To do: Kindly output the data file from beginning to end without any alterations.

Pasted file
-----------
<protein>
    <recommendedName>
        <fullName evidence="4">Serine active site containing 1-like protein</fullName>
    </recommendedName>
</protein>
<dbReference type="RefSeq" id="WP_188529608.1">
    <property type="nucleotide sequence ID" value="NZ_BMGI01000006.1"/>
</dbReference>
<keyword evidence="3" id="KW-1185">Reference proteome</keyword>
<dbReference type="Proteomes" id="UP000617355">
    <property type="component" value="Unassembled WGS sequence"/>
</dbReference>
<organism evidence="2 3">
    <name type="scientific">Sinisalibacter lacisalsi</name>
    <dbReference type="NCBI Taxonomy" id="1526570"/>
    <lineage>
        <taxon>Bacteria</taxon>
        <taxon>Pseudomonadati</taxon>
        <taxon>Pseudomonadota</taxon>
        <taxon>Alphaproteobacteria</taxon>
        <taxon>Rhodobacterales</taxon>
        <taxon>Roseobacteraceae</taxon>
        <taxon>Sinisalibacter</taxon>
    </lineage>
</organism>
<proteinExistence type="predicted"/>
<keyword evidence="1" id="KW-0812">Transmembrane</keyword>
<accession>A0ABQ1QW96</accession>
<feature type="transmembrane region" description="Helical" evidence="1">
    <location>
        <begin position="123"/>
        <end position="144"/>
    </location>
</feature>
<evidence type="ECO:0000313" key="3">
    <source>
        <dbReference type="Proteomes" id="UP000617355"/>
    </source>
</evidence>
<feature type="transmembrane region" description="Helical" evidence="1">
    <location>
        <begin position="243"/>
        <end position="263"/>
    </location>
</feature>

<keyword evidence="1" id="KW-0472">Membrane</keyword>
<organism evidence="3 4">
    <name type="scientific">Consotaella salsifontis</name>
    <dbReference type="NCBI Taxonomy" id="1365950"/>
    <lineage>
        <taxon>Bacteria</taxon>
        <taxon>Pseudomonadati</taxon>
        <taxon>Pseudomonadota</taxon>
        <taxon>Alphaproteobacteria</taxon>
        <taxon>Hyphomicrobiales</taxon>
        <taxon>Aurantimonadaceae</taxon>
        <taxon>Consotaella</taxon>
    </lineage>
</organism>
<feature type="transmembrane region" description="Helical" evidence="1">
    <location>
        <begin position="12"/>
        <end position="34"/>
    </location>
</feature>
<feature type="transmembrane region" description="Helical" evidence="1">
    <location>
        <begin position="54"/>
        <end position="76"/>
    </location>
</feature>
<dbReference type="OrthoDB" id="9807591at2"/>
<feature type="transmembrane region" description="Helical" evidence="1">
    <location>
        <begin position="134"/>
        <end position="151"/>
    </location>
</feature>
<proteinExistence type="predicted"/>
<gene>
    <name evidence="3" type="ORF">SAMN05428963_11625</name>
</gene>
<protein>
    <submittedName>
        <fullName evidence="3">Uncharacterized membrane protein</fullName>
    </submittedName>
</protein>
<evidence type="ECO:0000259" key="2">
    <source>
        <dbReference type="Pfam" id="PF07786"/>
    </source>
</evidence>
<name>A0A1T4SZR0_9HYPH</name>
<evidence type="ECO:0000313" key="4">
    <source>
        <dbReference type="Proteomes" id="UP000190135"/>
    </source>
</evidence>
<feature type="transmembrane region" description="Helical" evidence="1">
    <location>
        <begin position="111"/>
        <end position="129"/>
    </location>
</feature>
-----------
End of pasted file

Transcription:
<protein>
    <recommendedName>
        <fullName evidence="4">Serine active site containing 1-like protein</fullName>
    </recommendedName>
</protein>
<dbReference type="RefSeq" id="WP_188529608.1">
    <property type="nucleotide sequence ID" value="NZ_BMGI01000006.1"/>
</dbReference>
<keyword evidence="3" id="KW-1185">Reference proteome</keyword>
<dbReference type="Proteomes" id="UP000617355">
    <property type="component" value="Unassembled WGS sequence"/>
</dbReference>
<organism evidence="2 3">
    <name type="scientific">Sinisalibacter lacisalsi</name>
    <dbReference type="NCBI Taxonomy" id="1526570"/>
    <lineage>
        <taxon>Bacteria</taxon>
        <taxon>Pseudomonadati</taxon>
        <taxon>Pseudomonadota</taxon>
        <taxon>Alphaproteobacteria</taxon>
        <taxon>Rhodobacterales</taxon>
        <taxon>Roseobacteraceae</taxon>
        <taxon>Sinisalibacter</taxon>
    </lineage>
</organism>
<proteinExistence type="predicted"/>
<keyword evidence="1" id="KW-0812">Transmembrane</keyword>
<accession>A0ABQ1QW96</accession>
<feature type="transmembrane region" description="Helical" evidence="1">
    <location>
        <begin position="123"/>
        <end position="144"/>
    </location>
</feature>
<evidence type="ECO:0000313" key="3">
    <source>
        <dbReference type="Proteomes" id="UP000617355"/>
    </source>
</evidence>
<feature type="transmembrane region" description="Helical" evidence="1">
    <location>
        <begin position="243"/>
        <end position="263"/>
    </location>
</feature>

<keyword evidence="1" id="KW-0472">Membrane</keyword>
<organism evidence="3 4">
    <name type="scientific">Consotaella salsifontis</name>
    <dbReference type="NCBI Taxonomy" id="1365950"/>
    <lineage>
        <taxon>Bacteria</taxon>
        <taxon>Pseudomonadati</taxon>
        <taxon>Pseudomonadota</taxon>
        <taxon>Alphaproteobacteria</taxon>
        <taxon>Hyphomicrobiales</taxon>
        <taxon>Aurantimonadaceae</taxon>
        <taxon>Consotaella</taxon>
    </lineage>
</organism>
<feature type="transmembrane region" description="Helical" evidence="1">
    <location>
        <begin position="12"/>
        <end position="34"/>
    </location>
</feature>
<feature type="transmembrane region" description="Helical" evidence="1">
    <location>
        <begin position="54"/>
        <end position="76"/>
    </location>
</feature>
<dbReference type="OrthoDB" id="9807591at2"/>
<feature type="transmembrane region" description="Helical" evidence="1">
    <location>
        <begin position="134"/>
        <end position="151"/>
    </location>
</feature>
<proteinExistence type="predicted"/>
<gene>
    <name evidence="3" type="ORF">SAMN05428963_11625</name>
</gene>
<protein>
    <submittedName>
        <fullName evidence="3">Uncharacterized membrane protein</fullName>
    </submittedName>
</protein>
<evidence type="ECO:0000259" key="2">
    <source>
        <dbReference type="Pfam" id="PF07786"/>
    </source>
</evidence>
<name>A0A1T4SZR0_9HYPH</name>
<evidence type="ECO:0000313" key="4">
    <source>
        <dbReference type="Proteomes" id="UP000190135"/>
    </source>
</evidence>
<feature type="transmembrane region" description="Helical" evidence="1">
    <location>
        <begin position="111"/>
        <end position="129"/>
    </location>
</feature>